Let’s compare the movie Agni Kai with the animated version.
The animated version is much more in detail, showing Zuko’s age, how terrified he is and how he is kowtowing and crying for mercy in front of an audience of hundreds of people and the menacing figure of his father.Then we see a grinning Zhao, a smirking Azula and Uncle closing his eyes.
The movie version barely spends any time on the Agni Kai at all. All we see are three scenes: A clothed Zuko standing there looking confused, Ozai and his guard walking towards him and then a direct shot to Azula’s and Uncle’s reaction.
No crying, no kowtowing, no menacing faceless Fire Lord and Azula looks like she’s not getting it and looks like there’s going to be free ice cream.
The question I asked myself here is: Why the changes? Why be less menacing than a cartoon? What is the purpose in keeping what Ozai did vague and non threatening?
It makes more sense if you look at it from a Fire Nation/Ozai fanboy apologist perspective. Take a look at the movie. The Fire Nation is portrayed as technologically advanced and civilized and not just that, Shyamalan has more than once superimposed it with India (see casting). He most certainly did not do that because he thinks they are the villains, quite the contrary, he seems to fanboy them a lot.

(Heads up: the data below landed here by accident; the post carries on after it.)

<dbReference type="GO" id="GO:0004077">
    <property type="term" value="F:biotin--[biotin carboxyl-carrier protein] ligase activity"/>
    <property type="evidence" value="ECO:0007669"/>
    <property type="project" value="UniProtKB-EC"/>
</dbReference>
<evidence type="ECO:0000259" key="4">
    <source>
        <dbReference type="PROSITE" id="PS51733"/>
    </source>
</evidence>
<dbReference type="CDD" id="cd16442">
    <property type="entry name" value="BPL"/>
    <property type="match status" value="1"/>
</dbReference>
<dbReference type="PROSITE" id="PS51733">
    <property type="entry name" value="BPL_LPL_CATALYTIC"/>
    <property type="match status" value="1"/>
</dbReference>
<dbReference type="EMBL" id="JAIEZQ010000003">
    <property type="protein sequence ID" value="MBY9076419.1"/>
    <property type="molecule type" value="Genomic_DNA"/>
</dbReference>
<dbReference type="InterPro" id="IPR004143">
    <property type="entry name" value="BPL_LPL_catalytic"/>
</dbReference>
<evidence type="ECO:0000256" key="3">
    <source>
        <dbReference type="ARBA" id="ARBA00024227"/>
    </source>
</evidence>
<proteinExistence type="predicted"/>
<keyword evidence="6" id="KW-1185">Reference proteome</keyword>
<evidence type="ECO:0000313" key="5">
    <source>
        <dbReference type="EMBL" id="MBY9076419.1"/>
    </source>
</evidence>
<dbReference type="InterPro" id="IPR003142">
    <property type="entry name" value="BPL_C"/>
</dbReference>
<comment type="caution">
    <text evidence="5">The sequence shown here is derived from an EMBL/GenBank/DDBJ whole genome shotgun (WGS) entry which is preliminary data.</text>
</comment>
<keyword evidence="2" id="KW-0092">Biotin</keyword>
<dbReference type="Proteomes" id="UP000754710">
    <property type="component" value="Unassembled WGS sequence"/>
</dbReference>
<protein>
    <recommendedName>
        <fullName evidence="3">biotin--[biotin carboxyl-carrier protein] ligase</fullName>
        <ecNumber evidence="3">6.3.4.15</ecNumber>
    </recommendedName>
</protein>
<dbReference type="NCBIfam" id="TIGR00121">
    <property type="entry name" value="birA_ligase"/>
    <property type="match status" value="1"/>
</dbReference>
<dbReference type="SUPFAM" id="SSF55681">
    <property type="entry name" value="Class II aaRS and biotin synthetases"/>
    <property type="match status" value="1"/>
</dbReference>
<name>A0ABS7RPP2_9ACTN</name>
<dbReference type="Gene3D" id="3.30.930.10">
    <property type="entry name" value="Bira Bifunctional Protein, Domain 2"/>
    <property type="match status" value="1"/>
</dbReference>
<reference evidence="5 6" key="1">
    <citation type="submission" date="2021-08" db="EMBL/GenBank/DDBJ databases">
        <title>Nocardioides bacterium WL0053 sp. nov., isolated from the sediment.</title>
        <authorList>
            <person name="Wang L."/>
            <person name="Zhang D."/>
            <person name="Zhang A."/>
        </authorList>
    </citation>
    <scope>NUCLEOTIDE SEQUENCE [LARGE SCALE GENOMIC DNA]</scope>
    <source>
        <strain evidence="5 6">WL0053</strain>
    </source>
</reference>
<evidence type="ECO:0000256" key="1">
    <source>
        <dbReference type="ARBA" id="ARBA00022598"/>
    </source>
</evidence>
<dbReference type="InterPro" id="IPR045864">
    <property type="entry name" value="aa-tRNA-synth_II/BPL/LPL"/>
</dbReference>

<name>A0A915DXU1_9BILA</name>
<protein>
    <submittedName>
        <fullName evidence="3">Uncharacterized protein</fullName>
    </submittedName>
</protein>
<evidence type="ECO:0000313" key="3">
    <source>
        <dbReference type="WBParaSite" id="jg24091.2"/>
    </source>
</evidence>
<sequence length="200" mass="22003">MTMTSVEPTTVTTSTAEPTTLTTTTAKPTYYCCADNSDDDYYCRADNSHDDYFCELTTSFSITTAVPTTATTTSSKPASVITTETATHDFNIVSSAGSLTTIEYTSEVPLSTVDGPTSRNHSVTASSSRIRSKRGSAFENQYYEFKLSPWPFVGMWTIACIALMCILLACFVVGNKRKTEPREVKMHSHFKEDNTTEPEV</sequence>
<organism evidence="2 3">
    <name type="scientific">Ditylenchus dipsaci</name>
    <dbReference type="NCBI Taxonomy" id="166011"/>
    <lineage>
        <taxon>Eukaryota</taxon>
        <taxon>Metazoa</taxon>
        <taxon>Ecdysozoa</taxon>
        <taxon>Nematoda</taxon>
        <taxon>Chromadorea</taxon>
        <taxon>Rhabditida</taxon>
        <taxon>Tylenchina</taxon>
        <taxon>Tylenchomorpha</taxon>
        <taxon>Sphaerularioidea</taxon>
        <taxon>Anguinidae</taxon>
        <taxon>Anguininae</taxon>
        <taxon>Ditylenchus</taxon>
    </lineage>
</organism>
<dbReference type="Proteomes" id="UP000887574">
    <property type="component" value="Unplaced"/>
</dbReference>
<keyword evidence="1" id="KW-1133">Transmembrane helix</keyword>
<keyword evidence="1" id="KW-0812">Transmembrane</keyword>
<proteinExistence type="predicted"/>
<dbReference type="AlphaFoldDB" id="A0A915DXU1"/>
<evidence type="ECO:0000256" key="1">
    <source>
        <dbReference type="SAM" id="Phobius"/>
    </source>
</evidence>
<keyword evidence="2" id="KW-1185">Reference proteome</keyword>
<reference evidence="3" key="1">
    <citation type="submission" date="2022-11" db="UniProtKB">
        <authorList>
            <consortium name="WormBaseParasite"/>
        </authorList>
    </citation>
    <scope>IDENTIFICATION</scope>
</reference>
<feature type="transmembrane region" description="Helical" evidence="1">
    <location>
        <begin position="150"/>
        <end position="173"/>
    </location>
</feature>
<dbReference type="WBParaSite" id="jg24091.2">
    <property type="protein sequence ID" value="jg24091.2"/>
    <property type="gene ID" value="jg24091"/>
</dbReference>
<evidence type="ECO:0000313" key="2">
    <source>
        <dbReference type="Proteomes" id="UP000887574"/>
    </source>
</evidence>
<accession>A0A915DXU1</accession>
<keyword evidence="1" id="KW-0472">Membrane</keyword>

Which explains why he took pains to make them seem less evil, especially Ozai and Ozai actions in the Agni Kai. Notice how much less severe Zuko’s scar is? And by less severe I mean barely noticeable.
While I think that most adaptations would be better if the director/writer did know and love the material, Shyamalan went too far and retold the story how he thought it should have been i.e. with an Indian Fire Nation and Ozai as the misunderstood villain who’s not so bad after all. That no one but him wanted to see that, who cares…
Argh, argh, argh! I am an Ozai fangirl, so I say this with authority: if you don’t accept the man as a fucking psychopath who was willing to kill his son on his father’s orders, who horribly scarred his son for disagreeing with him, and who thought blasting the Earth Kingdom to ashes was a great idea, then DON’T FUCKING WRITE HIM!
When you’re a fan of a villain, don’t try to nice them up. In fact, watch yourself carefully with how you treat them. You are their fan, so you will be trying to make them sympathetic. But there’s a thin line between sympathetic monster and misunderstood antagonist. Do your damnedest not to cross that line.
Reblogged for commentary!
I like villains the way they are— monstrous. Flawed. Not good people. It’s their appeal. To me at least. Why change it? It just… nonsensical. *cuddles with Zhao plush toy*